Adapting to Higher Energy Costs - public perspectives and responses to rising energy costs in Europe and Central Asia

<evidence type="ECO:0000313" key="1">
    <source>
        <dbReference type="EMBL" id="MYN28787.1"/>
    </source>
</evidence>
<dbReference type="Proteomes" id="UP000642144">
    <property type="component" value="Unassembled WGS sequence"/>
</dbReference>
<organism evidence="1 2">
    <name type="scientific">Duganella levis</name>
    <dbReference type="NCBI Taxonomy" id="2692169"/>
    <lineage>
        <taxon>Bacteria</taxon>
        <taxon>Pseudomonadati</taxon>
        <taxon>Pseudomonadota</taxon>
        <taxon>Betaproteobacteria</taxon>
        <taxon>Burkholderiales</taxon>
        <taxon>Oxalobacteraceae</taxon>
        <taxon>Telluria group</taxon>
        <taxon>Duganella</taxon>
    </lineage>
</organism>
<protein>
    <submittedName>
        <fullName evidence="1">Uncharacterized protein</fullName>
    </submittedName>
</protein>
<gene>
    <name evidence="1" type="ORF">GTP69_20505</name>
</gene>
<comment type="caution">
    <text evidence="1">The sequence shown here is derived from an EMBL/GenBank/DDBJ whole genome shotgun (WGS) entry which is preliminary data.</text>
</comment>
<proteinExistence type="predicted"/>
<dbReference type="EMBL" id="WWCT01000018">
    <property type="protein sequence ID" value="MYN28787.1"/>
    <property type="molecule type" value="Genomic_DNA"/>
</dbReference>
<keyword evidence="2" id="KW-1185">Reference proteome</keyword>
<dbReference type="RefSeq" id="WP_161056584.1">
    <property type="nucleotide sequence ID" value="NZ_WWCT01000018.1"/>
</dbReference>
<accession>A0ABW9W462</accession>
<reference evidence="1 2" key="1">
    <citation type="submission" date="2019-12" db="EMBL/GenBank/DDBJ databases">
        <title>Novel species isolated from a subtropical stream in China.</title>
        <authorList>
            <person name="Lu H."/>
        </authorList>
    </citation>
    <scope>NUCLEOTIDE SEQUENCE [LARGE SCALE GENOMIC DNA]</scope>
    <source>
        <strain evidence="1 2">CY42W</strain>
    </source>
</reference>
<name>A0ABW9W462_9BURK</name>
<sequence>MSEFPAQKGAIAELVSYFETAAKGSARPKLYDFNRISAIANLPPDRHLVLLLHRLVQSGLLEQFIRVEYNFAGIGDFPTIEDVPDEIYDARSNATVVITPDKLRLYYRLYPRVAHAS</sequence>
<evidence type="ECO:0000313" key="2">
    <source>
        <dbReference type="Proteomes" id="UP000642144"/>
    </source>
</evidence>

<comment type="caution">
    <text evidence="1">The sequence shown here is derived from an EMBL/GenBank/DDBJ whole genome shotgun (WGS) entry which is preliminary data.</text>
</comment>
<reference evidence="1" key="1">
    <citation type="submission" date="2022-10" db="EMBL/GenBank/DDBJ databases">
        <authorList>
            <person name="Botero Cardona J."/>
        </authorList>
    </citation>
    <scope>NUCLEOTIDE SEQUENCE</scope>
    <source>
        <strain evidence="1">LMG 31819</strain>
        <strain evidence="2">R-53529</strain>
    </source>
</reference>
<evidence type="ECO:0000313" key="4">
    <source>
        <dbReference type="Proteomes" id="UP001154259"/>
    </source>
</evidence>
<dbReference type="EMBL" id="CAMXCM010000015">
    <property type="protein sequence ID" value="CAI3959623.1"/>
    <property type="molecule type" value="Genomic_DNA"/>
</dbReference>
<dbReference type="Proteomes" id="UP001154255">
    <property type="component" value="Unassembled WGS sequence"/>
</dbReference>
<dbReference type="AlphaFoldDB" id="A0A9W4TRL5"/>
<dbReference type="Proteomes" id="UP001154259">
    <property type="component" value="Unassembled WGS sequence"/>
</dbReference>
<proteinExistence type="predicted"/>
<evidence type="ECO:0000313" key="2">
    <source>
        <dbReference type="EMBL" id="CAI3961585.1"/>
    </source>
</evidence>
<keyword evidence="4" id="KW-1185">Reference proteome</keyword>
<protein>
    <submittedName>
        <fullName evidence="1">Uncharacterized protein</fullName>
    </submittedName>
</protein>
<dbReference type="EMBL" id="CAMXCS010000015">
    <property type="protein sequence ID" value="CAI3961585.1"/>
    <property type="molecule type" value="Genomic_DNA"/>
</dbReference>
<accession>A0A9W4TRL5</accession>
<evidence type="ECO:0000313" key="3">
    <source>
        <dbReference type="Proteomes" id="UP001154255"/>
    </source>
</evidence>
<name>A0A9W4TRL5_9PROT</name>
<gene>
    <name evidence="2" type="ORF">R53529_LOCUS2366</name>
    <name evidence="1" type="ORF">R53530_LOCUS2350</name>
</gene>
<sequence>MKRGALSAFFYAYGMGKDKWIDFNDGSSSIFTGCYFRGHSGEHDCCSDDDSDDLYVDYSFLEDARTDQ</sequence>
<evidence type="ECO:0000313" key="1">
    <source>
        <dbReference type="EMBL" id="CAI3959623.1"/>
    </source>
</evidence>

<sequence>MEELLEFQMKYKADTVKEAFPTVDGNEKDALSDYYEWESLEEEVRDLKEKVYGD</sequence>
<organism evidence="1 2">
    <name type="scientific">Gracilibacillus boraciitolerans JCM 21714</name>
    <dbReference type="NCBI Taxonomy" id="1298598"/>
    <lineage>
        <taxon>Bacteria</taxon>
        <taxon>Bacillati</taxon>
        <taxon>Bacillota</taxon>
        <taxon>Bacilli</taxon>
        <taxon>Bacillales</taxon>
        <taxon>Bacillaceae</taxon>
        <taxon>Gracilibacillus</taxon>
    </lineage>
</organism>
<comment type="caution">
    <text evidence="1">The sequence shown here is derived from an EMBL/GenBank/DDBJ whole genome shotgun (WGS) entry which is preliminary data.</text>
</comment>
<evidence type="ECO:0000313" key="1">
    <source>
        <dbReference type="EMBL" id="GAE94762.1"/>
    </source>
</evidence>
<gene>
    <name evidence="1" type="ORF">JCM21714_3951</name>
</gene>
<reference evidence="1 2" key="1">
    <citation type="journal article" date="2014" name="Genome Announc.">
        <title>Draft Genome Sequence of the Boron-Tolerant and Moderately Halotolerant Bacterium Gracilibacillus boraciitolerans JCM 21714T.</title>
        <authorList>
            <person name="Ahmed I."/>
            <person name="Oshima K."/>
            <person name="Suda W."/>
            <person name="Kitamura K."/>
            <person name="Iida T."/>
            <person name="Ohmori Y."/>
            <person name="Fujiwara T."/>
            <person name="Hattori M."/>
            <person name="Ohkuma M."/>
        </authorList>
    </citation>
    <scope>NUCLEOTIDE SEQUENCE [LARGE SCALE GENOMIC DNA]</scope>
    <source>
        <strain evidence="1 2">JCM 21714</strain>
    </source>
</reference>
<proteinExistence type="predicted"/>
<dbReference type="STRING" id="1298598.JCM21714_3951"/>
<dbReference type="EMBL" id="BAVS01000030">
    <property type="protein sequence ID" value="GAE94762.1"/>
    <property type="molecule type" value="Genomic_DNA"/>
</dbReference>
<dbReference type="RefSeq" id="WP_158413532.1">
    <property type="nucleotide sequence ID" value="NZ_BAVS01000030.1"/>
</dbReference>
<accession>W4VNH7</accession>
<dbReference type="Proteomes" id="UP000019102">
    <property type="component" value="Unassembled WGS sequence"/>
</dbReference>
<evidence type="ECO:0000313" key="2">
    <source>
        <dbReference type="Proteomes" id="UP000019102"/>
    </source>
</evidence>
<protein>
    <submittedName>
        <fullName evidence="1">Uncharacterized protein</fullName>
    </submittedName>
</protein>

Implementing energy subsidy reforms is among the policy priorities for many states in Europe and Central Asia (ECA). These reforms are necessary in order to make energy services financially viable, more efficient and better able to meet international standards, and domestic demand. As these reforms require increasing tariffs - for electricity, gas, district heating – they also have wide social implications, and are often met with strong public opposition. Inability to afford energy for basic needs, such as heating, cooking, lighting, can affect not only poverty levels, but also many aspects of well-being such as health, nutrition, education, and social isolation. A set of PSIA-funded studies between 2012-2014 explored citizens’ experiences and attitudes to subsidy reforms across eight ECA states. The studies contributed to policy recommendation both on mitigating negative impacts of reform, but also on enhancing accountability and public trust in the reform process. Download the full report at this link.